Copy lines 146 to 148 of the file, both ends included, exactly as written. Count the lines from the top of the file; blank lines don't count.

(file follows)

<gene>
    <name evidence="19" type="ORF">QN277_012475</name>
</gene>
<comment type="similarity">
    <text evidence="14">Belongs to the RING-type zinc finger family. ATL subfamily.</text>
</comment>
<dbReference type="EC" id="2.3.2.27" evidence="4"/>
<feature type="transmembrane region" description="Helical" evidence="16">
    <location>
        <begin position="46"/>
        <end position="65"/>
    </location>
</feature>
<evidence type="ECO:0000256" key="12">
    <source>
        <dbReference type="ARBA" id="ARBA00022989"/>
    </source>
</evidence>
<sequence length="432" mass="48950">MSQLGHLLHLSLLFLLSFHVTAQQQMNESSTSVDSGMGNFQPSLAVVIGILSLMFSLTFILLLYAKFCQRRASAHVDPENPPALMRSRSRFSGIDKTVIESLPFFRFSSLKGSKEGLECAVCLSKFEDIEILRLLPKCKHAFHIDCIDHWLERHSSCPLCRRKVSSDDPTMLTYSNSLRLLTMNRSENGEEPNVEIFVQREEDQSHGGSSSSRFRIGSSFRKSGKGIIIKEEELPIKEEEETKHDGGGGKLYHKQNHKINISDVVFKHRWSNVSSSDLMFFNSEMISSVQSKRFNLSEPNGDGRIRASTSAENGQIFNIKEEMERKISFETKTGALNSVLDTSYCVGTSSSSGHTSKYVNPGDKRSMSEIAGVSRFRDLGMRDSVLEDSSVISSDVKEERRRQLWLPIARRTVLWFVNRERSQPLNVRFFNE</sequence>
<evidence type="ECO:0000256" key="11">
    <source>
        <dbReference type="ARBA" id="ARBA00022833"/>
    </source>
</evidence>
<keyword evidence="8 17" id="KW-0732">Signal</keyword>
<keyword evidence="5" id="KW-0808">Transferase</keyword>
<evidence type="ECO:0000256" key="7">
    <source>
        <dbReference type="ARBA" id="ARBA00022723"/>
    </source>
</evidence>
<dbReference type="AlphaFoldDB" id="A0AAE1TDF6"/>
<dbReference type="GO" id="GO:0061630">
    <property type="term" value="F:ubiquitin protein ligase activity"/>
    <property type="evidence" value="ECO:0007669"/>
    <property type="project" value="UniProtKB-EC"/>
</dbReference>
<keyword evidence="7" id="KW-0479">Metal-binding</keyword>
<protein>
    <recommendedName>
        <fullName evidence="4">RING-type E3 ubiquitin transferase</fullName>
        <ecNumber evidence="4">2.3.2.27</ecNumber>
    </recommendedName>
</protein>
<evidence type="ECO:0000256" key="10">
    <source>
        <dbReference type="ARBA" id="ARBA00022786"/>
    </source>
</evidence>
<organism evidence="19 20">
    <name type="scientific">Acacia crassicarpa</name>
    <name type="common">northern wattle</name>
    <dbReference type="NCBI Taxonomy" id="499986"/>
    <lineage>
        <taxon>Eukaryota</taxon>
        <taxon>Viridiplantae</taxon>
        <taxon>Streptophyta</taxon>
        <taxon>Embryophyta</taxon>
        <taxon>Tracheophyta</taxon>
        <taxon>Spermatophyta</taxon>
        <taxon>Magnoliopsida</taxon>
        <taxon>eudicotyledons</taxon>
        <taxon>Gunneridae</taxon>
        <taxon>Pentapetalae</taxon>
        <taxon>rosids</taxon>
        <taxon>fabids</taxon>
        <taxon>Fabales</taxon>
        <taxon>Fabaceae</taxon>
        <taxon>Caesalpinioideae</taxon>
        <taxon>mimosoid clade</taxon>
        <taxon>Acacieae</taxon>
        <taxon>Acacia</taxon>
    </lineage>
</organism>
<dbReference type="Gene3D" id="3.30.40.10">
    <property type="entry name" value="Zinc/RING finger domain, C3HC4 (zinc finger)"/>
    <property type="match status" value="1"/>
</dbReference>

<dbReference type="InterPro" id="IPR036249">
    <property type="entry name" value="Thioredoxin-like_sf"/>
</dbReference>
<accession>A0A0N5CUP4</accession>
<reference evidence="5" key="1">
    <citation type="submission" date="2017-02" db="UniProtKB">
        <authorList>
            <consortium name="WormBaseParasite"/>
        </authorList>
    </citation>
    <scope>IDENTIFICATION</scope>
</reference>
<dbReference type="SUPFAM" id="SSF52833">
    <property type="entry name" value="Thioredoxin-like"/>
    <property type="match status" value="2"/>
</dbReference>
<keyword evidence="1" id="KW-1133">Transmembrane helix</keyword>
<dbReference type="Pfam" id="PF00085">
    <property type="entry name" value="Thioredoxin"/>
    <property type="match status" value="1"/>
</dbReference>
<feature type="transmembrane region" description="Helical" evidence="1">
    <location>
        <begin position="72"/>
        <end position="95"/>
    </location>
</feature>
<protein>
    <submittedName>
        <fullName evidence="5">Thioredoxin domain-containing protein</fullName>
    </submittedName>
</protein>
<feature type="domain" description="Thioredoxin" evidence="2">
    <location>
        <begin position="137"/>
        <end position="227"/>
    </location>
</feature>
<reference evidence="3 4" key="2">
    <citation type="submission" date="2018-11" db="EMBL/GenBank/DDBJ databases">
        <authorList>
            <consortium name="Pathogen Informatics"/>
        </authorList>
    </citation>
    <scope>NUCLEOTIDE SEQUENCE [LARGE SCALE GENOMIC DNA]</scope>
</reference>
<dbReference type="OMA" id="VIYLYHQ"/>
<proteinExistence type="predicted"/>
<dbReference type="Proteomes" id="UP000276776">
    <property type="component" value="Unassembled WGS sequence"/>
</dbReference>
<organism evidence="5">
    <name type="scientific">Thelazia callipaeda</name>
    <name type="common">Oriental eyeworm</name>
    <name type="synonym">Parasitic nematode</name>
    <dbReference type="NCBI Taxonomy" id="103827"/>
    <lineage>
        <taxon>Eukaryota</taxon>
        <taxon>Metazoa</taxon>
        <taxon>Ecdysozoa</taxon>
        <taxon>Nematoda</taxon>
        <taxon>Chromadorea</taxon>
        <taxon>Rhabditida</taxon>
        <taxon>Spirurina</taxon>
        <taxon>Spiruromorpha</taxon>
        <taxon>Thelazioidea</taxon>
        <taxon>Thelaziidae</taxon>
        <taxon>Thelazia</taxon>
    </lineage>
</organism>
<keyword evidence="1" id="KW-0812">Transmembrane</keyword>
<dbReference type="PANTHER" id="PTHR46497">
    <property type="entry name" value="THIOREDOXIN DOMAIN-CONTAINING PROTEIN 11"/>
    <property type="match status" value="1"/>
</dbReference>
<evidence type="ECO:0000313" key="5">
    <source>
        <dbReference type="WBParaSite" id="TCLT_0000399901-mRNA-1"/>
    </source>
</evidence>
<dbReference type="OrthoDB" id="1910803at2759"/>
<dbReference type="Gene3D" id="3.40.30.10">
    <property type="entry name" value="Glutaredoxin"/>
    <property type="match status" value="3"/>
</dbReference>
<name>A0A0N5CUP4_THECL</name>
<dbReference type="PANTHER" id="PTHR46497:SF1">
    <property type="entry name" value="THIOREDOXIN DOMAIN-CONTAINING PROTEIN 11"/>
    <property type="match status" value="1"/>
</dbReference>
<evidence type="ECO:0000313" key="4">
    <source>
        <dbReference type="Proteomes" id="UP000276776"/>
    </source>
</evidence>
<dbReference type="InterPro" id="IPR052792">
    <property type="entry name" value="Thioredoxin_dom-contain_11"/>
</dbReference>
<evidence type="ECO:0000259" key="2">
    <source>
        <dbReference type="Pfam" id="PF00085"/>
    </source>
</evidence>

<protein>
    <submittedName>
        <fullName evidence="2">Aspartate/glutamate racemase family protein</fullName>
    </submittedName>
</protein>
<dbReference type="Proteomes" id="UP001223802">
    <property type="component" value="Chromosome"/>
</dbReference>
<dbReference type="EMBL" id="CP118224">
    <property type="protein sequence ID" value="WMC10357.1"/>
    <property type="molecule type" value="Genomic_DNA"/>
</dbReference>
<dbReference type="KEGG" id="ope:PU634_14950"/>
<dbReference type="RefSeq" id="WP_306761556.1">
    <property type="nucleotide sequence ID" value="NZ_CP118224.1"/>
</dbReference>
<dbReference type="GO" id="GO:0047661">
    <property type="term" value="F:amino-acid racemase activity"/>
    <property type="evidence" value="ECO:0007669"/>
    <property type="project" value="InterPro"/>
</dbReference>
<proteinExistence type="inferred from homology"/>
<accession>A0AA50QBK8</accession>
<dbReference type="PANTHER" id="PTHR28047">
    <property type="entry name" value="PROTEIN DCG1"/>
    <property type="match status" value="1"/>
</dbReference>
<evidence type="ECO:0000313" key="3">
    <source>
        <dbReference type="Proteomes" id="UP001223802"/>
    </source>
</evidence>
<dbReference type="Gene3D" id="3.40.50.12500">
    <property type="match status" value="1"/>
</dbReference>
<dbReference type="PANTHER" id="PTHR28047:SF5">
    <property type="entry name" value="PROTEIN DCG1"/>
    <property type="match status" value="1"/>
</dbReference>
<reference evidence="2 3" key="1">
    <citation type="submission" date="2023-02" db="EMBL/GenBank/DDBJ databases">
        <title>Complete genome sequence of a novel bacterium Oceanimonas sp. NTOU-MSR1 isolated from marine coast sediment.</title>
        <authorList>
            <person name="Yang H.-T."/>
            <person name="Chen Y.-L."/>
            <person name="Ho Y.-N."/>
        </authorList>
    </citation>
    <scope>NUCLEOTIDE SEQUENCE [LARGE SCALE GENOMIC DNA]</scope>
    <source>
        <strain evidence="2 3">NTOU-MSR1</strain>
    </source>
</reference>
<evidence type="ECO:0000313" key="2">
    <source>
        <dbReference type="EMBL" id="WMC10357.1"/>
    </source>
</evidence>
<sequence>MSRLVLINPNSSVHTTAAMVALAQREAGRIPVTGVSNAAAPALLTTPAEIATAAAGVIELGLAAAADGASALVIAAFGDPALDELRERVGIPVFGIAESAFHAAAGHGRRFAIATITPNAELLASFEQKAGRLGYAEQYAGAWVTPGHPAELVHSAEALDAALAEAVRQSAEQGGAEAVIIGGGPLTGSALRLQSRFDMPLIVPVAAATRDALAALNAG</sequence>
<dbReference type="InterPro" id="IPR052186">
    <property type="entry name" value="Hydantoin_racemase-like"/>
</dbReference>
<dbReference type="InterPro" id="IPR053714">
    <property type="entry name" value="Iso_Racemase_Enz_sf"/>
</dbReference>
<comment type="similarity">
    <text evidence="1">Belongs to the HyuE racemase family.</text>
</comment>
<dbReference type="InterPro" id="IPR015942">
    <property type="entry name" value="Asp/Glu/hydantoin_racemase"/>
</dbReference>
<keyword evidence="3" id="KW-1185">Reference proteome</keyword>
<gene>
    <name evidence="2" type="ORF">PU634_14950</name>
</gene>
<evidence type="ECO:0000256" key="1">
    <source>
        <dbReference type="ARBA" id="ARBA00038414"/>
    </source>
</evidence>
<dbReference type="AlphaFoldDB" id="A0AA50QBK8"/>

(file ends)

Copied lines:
        <taxon>Thelazia</taxon>
    </lineage>
</organism>